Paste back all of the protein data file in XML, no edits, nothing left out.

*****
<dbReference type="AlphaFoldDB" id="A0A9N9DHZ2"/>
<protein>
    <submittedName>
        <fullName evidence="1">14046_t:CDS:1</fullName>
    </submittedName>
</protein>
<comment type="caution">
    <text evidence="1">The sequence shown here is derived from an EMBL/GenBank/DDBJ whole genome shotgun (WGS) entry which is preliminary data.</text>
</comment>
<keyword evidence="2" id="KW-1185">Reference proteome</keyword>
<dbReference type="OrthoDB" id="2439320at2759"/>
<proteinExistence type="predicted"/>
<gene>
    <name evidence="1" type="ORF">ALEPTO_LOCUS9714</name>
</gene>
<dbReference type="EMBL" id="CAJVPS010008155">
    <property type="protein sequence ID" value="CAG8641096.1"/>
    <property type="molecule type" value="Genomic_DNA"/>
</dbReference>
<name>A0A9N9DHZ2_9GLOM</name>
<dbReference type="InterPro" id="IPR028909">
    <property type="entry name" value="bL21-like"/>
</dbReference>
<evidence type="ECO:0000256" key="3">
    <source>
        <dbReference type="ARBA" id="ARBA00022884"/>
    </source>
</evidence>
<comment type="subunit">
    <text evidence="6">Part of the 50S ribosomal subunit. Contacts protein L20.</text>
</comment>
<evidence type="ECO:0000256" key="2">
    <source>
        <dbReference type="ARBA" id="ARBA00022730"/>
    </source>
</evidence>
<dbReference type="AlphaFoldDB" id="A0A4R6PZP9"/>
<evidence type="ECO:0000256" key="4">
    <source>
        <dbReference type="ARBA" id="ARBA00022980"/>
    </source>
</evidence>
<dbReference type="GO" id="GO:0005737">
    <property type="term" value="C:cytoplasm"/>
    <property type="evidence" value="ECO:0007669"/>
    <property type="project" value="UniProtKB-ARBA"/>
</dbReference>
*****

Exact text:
<dbReference type="AlphaFoldDB" id="A0A9N9DHZ2"/>
<protein>
    <submittedName>
        <fullName evidence="1">14046_t:CDS:1</fullName>
    </submittedName>
</protein>
<comment type="caution">
    <text evidence="1">The sequence shown here is derived from an EMBL/GenBank/DDBJ whole genome shotgun (WGS) entry which is preliminary data.</text>
</comment>
<keyword evidence="2" id="KW-1185">Reference proteome</keyword>
<dbReference type="OrthoDB" id="2439320at2759"/>
<proteinExistence type="predicted"/>
<gene>
    <name evidence="1" type="ORF">ALEPTO_LOCUS9714</name>
</gene>
<dbReference type="EMBL" id="CAJVPS010008155">
    <property type="protein sequence ID" value="CAG8641096.1"/>
    <property type="molecule type" value="Genomic_DNA"/>
</dbReference>
<name>A0A9N9DHZ2_9GLOM</name>
<dbReference type="InterPro" id="IPR028909">
    <property type="entry name" value="bL21-like"/>
</dbReference>
<evidence type="ECO:0000256" key="3">
    <source>
        <dbReference type="ARBA" id="ARBA00022884"/>
    </source>
</evidence>
<comment type="subunit">
    <text evidence="6">Part of the 50S ribosomal subunit. Contacts protein L20.</text>
</comment>
<evidence type="ECO:0000256" key="2">
    <source>
        <dbReference type="ARBA" id="ARBA00022730"/>
    </source>
</evidence>
<dbReference type="AlphaFoldDB" id="A0A4R6PZP9"/>
<evidence type="ECO:0000256" key="4">
    <source>
        <dbReference type="ARBA" id="ARBA00022980"/>
    </source>
</evidence>
<dbReference type="GO" id="GO:0005737">
    <property type="term" value="C:cytoplasm"/>
    <property type="evidence" value="ECO:0007669"/>
    <property type="project" value="UniProtKB-ARBA"/>
</dbReference>